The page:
“Naturally, we would hope that the real property tax rate for the hotel/resort class would not increase,” Grand Hyatt Kauai Resort and Spa General Manager Jerry Westenhaver wrote in an email Monday about the mayor’s proposal. “The rate is already quite high, and would be a financial burden for all hotels on the island. The cost of doing business on Kauai is already very high and this would make it that much more challenging.”
Carvalho is also resurrecting a move from last year’s budget proposal to raise the county’s solid waste tipping fee from $90 to $119 per ton and the vehicle weight tax by $0.005 for commercial vehicles and $0.0075 for all others.
A bill to raise the vehicle weight tax was killed in a 5-0 vote by the Kauai County Council earlier this year. A separate bill to raise the county’s solid waste tipping fees has been deferred until April 23.
To account for collective bargaining increases over the next few years, Carvalho said his administration will look at ways to reduce payroll costs, which accounts, for two-thirds of the county’s budget.
“We must be disciplined when employees retire or leave the county,” Carvalho said. “Every vacancy must be scrutinized to determine if the position can go unfilled and whether the job can get done some other way, either by someone else in the department, through technology or by a joint effort among departments.”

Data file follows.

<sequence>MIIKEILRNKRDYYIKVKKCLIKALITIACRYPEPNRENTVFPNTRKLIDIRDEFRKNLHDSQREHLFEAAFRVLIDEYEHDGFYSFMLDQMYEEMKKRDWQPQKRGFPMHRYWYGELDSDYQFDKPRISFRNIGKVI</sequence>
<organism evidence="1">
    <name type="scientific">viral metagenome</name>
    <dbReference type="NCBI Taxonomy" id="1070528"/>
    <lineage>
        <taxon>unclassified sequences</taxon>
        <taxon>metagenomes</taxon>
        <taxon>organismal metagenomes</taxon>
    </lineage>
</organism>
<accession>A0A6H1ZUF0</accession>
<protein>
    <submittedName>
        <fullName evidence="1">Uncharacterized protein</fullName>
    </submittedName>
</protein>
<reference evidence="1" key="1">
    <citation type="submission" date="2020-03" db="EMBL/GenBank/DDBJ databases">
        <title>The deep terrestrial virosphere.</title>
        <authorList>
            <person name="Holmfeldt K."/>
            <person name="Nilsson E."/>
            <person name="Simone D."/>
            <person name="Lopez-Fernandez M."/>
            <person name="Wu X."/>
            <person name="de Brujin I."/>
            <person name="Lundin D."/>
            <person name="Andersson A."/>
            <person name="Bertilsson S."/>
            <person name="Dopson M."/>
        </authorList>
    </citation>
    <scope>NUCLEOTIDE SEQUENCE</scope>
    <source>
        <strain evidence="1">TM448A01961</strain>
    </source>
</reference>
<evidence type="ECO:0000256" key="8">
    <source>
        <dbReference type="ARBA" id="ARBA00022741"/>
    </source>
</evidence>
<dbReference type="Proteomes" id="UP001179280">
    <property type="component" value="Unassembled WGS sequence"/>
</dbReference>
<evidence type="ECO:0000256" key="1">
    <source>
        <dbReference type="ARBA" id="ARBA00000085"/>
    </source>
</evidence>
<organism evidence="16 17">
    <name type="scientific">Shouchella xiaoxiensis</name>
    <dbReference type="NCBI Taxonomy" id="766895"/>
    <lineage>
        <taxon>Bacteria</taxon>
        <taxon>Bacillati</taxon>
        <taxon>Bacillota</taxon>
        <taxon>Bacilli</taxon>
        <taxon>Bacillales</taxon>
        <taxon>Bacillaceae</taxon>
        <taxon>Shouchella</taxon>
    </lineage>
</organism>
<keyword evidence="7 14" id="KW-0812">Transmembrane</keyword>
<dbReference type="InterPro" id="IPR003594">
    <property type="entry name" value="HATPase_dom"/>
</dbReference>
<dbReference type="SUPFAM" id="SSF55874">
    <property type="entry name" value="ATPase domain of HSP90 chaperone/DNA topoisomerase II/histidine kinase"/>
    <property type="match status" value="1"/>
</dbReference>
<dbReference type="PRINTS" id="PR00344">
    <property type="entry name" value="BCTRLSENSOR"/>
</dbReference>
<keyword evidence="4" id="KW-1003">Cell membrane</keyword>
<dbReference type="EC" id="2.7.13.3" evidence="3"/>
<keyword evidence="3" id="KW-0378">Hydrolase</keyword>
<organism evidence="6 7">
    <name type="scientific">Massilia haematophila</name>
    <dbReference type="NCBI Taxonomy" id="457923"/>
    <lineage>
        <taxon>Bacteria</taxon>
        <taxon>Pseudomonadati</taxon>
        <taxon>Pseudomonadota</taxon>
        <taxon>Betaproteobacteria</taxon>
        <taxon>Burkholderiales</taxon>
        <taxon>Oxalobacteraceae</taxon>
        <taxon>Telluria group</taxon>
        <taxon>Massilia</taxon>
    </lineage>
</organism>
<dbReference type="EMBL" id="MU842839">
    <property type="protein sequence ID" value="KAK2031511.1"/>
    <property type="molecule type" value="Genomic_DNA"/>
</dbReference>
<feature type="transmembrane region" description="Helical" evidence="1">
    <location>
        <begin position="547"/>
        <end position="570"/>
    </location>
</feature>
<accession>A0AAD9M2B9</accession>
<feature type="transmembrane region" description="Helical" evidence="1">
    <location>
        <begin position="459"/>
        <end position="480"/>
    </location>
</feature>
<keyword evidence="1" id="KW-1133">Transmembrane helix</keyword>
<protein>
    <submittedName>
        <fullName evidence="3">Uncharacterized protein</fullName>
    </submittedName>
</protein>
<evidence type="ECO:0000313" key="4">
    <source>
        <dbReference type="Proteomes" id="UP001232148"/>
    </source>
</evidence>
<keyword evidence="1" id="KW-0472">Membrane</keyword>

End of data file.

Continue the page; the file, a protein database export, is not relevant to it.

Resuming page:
A task force, Carvalho said, has also been assembled to create a centralized motor vehicle pool for every day county use that employees can access online to make reservations.
“The days of having vehicles assigned to every department are gone,” Carvalho said. “As our vehicles age, they will be taken out of service and they will not be automatically replaced.”
County officials, he added, are also embarking on other long-term, cost-saving initiatives, such as trimming the county’s annual streetlight costs, totaling about $1 million, by installing LED bulbs and pursuing technology to capture methane from the Kekaha landfill and fuel the county’s entire bus fleet and heavy equipment.
“Especially in these difficult times, our budget team and our department heads have worked very hard to make sacrifices and have been very creative in finding ways that we can get the job done with fewer resources,” Carvalho said. “And the team now extends to the County Council. They will be in the position to make the tough decisions on the budget, but we will be working closely with them so that those decisions are based on good, factual information.”
And the decision that some council members say they will face is not an easy one.
During the budget process, which will go before the council March 27, Councilman Ross Kagawa said he will focus on cutting government waste first before looking at how to generate more revenues for the county.
“It’s hard because we all have different priorities — we all have different things that are important to all of us,” Kagawa said about the budget process. “I think, for this year, it’s going to be extra tough because we no longer have that surplus already — it’s pretty much gone.”
Fellow Councilman Mel Rapozo agreed.
“I don’t think this year is going to be any different as far as the way we approach the budget but my position has always been no fee or tax increase unless it’s absolutely necessary,” Rapozo said. “Until I see what I believe is a satisfactory reduction of expenses, I’m not prepared to support any fee or tax increase.”
• Darin Moriki, county government reporter, can be reached at 245-0428 or firstname.lastname@example.org. Follow him on Twitter at @darinmoriki.